WinRT

My first Windows Store app (for Window 8.1) is now available in Windows Store. It’s called Your Chemical Name and shows names (and text) using chemical elements symbols in the Breaking Bad style. The application allows to: customize the appearance of text, colors, background customize the position of the text on the background save image…

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Windows 8 features a Settings charm to display both application (the top part) and system (the bottom part) settings (you get it from swiping from the side of the screen). The system provides two entry points, Permissions and Rate and Review, the later only for applications installed through the store. You can customize the settings…

Read More Working with the Settings Charm for Windows 8.1 Store Applications

In WPF, Silverlight and Windows Phone it is possible to render a visual object into a bitmap using the RenderTargetBitmap. This functionality, that I find pretty basic, was not available for Windows Store applications. Fortunately, Windows 8.1 provides that functionality for Windows Store applications too, through the same RenderTargetBitmap class. There are some limitations though:…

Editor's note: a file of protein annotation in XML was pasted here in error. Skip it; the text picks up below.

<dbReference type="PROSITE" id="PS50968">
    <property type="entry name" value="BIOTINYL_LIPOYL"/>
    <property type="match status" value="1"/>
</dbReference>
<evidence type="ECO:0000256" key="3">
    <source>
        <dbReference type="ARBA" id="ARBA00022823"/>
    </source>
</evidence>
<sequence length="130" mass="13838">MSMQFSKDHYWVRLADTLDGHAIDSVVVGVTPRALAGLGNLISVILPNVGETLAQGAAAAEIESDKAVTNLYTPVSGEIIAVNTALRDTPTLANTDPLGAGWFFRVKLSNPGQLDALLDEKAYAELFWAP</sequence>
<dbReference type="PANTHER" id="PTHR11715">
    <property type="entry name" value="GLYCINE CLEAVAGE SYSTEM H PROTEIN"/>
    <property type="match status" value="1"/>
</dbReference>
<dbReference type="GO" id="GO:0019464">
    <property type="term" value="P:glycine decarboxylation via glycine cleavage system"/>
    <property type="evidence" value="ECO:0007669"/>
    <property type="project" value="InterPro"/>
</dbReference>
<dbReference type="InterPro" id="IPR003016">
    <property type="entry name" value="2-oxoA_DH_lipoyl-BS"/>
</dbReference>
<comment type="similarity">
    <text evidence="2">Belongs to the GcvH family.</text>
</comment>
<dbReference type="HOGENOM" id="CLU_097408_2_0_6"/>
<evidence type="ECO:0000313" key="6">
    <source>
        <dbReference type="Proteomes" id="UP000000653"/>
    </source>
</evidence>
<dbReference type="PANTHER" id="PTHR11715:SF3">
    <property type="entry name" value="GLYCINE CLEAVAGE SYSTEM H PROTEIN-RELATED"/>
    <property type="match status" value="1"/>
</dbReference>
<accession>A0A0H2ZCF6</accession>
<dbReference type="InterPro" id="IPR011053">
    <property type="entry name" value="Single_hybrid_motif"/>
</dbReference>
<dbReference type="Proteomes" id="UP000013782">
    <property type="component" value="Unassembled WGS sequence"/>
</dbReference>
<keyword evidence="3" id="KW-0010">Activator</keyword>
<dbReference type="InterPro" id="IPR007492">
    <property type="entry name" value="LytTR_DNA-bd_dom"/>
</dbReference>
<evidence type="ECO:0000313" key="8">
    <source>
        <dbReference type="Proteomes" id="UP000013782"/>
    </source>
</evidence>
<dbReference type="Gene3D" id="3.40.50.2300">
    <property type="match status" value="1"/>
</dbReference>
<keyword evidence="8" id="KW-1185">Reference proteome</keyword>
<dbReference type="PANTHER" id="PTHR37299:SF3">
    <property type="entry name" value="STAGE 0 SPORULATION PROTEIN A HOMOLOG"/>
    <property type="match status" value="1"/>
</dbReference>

Read More Render the screen of a Windows Store App to a bitmap in Windows 8.1

Visual Studio 11 brings many new things for native development, including support for new features from C++11 (unfortunately not all), or ability to write Metro apps with C++/CX including modeling the UI with XAML. In this post I will talk a bit about three favorite features that I noticed immediately after trying VS11 from Windows…

Read More Things I like about native development with C++/CX

Windows Runtime, or shortly WinRT, is a new runtime (siting on top of the Windows kernel) that allows developers to write Metro style applications for Windows 8, using a variety of languages including C/C++, C#, VB.NET or JavaScript/HTML5. Microsoft has started rolling out information about Windows 8 and the new runtime at BUILD. WinRT is…

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